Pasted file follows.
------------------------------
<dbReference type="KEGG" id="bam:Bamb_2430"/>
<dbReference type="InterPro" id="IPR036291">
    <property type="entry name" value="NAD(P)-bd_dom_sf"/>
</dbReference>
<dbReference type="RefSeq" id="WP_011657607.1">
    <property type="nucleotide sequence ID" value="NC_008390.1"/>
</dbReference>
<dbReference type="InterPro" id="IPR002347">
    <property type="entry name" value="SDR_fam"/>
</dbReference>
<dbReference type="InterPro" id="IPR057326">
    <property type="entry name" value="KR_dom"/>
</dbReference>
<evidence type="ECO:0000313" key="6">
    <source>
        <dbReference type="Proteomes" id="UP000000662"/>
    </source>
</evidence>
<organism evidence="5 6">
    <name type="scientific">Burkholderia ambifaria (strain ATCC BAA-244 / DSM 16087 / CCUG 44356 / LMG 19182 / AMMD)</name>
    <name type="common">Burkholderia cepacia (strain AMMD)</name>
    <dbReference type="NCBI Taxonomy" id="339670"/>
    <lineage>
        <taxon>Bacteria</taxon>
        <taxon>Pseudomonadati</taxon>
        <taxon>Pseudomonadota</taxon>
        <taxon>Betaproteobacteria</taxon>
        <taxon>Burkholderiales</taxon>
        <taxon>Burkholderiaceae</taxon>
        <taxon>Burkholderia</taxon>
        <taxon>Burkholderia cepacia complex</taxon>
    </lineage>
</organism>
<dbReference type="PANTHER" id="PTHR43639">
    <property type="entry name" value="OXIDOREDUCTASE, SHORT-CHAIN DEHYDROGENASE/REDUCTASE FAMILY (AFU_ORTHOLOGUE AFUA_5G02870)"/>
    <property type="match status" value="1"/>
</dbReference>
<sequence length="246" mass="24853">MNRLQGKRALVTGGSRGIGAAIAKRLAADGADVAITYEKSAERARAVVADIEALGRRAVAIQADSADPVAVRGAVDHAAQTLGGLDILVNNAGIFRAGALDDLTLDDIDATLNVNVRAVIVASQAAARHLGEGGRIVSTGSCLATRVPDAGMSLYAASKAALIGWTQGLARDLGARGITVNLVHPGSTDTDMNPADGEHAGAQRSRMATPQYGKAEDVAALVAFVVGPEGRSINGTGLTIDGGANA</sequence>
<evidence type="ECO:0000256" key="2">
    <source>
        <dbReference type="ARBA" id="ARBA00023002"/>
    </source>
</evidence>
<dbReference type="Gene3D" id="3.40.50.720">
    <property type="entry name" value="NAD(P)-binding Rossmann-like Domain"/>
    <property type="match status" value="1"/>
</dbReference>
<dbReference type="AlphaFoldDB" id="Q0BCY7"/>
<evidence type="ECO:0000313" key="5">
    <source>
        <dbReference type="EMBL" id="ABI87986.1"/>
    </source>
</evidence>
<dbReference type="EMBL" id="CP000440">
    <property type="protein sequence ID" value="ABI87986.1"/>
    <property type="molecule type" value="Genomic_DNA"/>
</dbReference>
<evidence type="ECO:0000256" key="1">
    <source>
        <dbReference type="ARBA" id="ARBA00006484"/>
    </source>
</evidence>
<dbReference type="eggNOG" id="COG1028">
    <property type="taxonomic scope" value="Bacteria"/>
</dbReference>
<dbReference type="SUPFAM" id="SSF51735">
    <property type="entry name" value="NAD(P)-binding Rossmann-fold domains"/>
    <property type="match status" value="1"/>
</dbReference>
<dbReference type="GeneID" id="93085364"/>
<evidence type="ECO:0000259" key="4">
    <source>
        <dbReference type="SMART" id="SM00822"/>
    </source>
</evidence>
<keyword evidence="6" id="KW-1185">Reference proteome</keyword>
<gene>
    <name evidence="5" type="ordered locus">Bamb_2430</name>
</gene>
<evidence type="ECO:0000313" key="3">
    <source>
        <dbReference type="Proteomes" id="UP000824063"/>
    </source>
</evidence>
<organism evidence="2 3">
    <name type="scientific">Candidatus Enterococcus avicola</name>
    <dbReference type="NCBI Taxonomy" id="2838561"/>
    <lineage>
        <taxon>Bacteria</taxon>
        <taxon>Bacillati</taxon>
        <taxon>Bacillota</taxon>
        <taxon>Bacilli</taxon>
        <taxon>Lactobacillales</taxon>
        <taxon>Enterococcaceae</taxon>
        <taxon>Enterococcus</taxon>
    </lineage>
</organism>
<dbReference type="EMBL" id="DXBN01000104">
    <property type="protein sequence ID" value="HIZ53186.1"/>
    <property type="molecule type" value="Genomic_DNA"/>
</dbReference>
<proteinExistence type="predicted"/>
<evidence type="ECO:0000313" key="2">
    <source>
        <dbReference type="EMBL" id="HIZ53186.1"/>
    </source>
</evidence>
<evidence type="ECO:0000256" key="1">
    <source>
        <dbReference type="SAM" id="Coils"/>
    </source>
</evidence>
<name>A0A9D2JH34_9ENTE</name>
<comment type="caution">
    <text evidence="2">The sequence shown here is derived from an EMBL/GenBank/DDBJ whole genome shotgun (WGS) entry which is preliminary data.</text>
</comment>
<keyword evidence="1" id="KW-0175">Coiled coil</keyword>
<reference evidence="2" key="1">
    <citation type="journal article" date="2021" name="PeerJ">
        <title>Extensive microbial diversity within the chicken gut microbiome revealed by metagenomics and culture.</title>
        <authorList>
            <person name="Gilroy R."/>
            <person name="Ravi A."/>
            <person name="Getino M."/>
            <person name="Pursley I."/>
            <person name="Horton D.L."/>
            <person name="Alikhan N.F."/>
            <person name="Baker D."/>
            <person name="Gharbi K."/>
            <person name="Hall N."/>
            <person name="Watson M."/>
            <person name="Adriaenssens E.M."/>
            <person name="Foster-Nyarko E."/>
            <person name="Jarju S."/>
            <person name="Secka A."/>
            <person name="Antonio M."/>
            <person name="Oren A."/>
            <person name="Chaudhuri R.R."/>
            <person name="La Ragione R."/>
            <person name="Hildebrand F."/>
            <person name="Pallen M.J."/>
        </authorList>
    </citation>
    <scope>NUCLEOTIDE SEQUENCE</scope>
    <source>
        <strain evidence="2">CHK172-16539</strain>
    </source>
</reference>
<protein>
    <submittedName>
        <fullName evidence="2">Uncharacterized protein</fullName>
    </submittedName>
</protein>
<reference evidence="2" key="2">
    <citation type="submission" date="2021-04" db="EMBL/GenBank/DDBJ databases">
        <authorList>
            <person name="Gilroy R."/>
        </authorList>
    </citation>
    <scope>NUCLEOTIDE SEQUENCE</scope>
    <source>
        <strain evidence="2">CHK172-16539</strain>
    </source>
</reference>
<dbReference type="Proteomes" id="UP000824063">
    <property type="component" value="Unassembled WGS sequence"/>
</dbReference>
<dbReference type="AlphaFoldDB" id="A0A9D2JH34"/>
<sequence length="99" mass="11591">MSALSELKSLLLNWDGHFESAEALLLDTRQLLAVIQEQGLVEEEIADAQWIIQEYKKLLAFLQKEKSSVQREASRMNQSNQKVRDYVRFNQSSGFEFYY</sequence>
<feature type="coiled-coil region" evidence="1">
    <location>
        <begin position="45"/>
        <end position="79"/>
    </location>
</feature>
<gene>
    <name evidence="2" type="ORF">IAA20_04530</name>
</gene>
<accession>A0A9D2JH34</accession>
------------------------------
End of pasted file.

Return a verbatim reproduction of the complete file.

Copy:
<dbReference type="KEGG" id="bam:Bamb_2430"/>
<dbReference type="InterPro" id="IPR036291">
    <property type="entry name" value="NAD(P)-bd_dom_sf"/>
</dbReference>
<dbReference type="RefSeq" id="WP_011657607.1">
    <property type="nucleotide sequence ID" value="NC_008390.1"/>
</dbReference>
<dbReference type="InterPro" id="IPR002347">
    <property type="entry name" value="SDR_fam"/>
</dbReference>
<dbReference type="InterPro" id="IPR057326">
    <property type="entry name" value="KR_dom"/>
</dbReference>
<evidence type="ECO:0000313" key="6">
    <source>
        <dbReference type="Proteomes" id="UP000000662"/>
    </source>
</evidence>
<organism evidence="5 6">
    <name type="scientific">Burkholderia ambifaria (strain ATCC BAA-244 / DSM 16087 / CCUG 44356 / LMG 19182 / AMMD)</name>
    <name type="common">Burkholderia cepacia (strain AMMD)</name>
    <dbReference type="NCBI Taxonomy" id="339670"/>
    <lineage>
        <taxon>Bacteria</taxon>
        <taxon>Pseudomonadati</taxon>
        <taxon>Pseudomonadota</taxon>
        <taxon>Betaproteobacteria</taxon>
        <taxon>Burkholderiales</taxon>
        <taxon>Burkholderiaceae</taxon>
        <taxon>Burkholderia</taxon>
        <taxon>Burkholderia cepacia complex</taxon>
    </lineage>
</organism>
<dbReference type="PANTHER" id="PTHR43639">
    <property type="entry name" value="OXIDOREDUCTASE, SHORT-CHAIN DEHYDROGENASE/REDUCTASE FAMILY (AFU_ORTHOLOGUE AFUA_5G02870)"/>
    <property type="match status" value="1"/>
</dbReference>
<sequence length="246" mass="24853">MNRLQGKRALVTGGSRGIGAAIAKRLAADGADVAITYEKSAERARAVVADIEALGRRAVAIQADSADPVAVRGAVDHAAQTLGGLDILVNNAGIFRAGALDDLTLDDIDATLNVNVRAVIVASQAAARHLGEGGRIVSTGSCLATRVPDAGMSLYAASKAALIGWTQGLARDLGARGITVNLVHPGSTDTDMNPADGEHAGAQRSRMATPQYGKAEDVAALVAFVVGPEGRSINGTGLTIDGGANA</sequence>
<evidence type="ECO:0000256" key="2">
    <source>
        <dbReference type="ARBA" id="ARBA00023002"/>
    </source>
</evidence>
<dbReference type="Gene3D" id="3.40.50.720">
    <property type="entry name" value="NAD(P)-binding Rossmann-like Domain"/>
    <property type="match status" value="1"/>
</dbReference>
<dbReference type="AlphaFoldDB" id="Q0BCY7"/>
<evidence type="ECO:0000313" key="5">
    <source>
        <dbReference type="EMBL" id="ABI87986.1"/>
    </source>
</evidence>
<dbReference type="EMBL" id="CP000440">
    <property type="protein sequence ID" value="ABI87986.1"/>
    <property type="molecule type" value="Genomic_DNA"/>
</dbReference>
<evidence type="ECO:0000256" key="1">
    <source>
        <dbReference type="ARBA" id="ARBA00006484"/>
    </source>
</evidence>
<dbReference type="eggNOG" id="COG1028">
    <property type="taxonomic scope" value="Bacteria"/>
</dbReference>
<dbReference type="SUPFAM" id="SSF51735">
    <property type="entry name" value="NAD(P)-binding Rossmann-fold domains"/>
    <property type="match status" value="1"/>
</dbReference>
<dbReference type="GeneID" id="93085364"/>
<evidence type="ECO:0000259" key="4">
    <source>
        <dbReference type="SMART" id="SM00822"/>
    </source>
</evidence>
<keyword evidence="6" id="KW-1185">Reference proteome</keyword>
<gene>
    <name evidence="5" type="ordered locus">Bamb_2430</name>
</gene>
<evidence type="ECO:0000313" key="3">
    <source>
        <dbReference type="Proteomes" id="UP000824063"/>
    </source>
</evidence>
<organism evidence="2 3">
    <name type="scientific">Candidatus Enterococcus avicola</name>
    <dbReference type="NCBI Taxonomy" id="2838561"/>
    <lineage>
        <taxon>Bacteria</taxon>
        <taxon>Bacillati</taxon>
        <taxon>Bacillota</taxon>
        <taxon>Bacilli</taxon>
        <taxon>Lactobacillales</taxon>
        <taxon>Enterococcaceae</taxon>
        <taxon>Enterococcus</taxon>
    </lineage>
</organism>
<dbReference type="EMBL" id="DXBN01000104">
    <property type="protein sequence ID" value="HIZ53186.1"/>
    <property type="molecule type" value="Genomic_DNA"/>
</dbReference>
<proteinExistence type="predicted"/>
<evidence type="ECO:0000313" key="2">
    <source>
        <dbReference type="EMBL" id="HIZ53186.1"/>
    </source>
</evidence>
<evidence type="ECO:0000256" key="1">
    <source>
        <dbReference type="SAM" id="Coils"/>
    </source>
</evidence>
<name>A0A9D2JH34_9ENTE</name>
<comment type="caution">
    <text evidence="2">The sequence shown here is derived from an EMBL/GenBank/DDBJ whole genome shotgun (WGS) entry which is preliminary data.</text>
</comment>
<keyword evidence="1" id="KW-0175">Coiled coil</keyword>
<reference evidence="2" key="1">
    <citation type="journal article" date="2021" name="PeerJ">
        <title>Extensive microbial diversity within the chicken gut microbiome revealed by metagenomics and culture.</title>
        <authorList>
            <person name="Gilroy R."/>
            <person name="Ravi A."/>
            <person name="Getino M."/>
            <person name="Pursley I."/>
            <person name="Horton D.L."/>
            <person name="Alikhan N.F."/>
            <person name="Baker D."/>
            <person name="Gharbi K."/>
            <person name="Hall N."/>
            <person name="Watson M."/>
            <person name="Adriaenssens E.M."/>
            <person name="Foster-Nyarko E."/>
            <person name="Jarju S."/>
            <person name="Secka A."/>
            <person name="Antonio M."/>
            <person name="Oren A."/>
            <person name="Chaudhuri R.R."/>
            <person name="La Ragione R."/>
            <person name="Hildebrand F."/>
            <person name="Pallen M.J."/>
        </authorList>
    </citation>
    <scope>NUCLEOTIDE SEQUENCE</scope>
    <source>
        <strain evidence="2">CHK172-16539</strain>
    </source>
</reference>
<protein>
    <submittedName>
        <fullName evidence="2">Uncharacterized protein</fullName>
    </submittedName>
</protein>
<reference evidence="2" key="2">
    <citation type="submission" date="2021-04" db="EMBL/GenBank/DDBJ databases">
        <authorList>
            <person name="Gilroy R."/>
        </authorList>
    </citation>
    <scope>NUCLEOTIDE SEQUENCE</scope>
    <source>
        <strain evidence="2">CHK172-16539</strain>
    </source>
</reference>
<dbReference type="Proteomes" id="UP000824063">
    <property type="component" value="Unassembled WGS sequence"/>
</dbReference>
<dbReference type="AlphaFoldDB" id="A0A9D2JH34"/>
<sequence length="99" mass="11591">MSALSELKSLLLNWDGHFESAEALLLDTRQLLAVIQEQGLVEEEIADAQWIIQEYKKLLAFLQKEKSSVQREASRMNQSNQKVRDYVRFNQSSGFEFYY</sequence>
<feature type="coiled-coil region" evidence="1">
    <location>
        <begin position="45"/>
        <end position="79"/>
    </location>
</feature>
<gene>
    <name evidence="2" type="ORF">IAA20_04530</name>
</gene>
<accession>A0A9D2JH34</accession>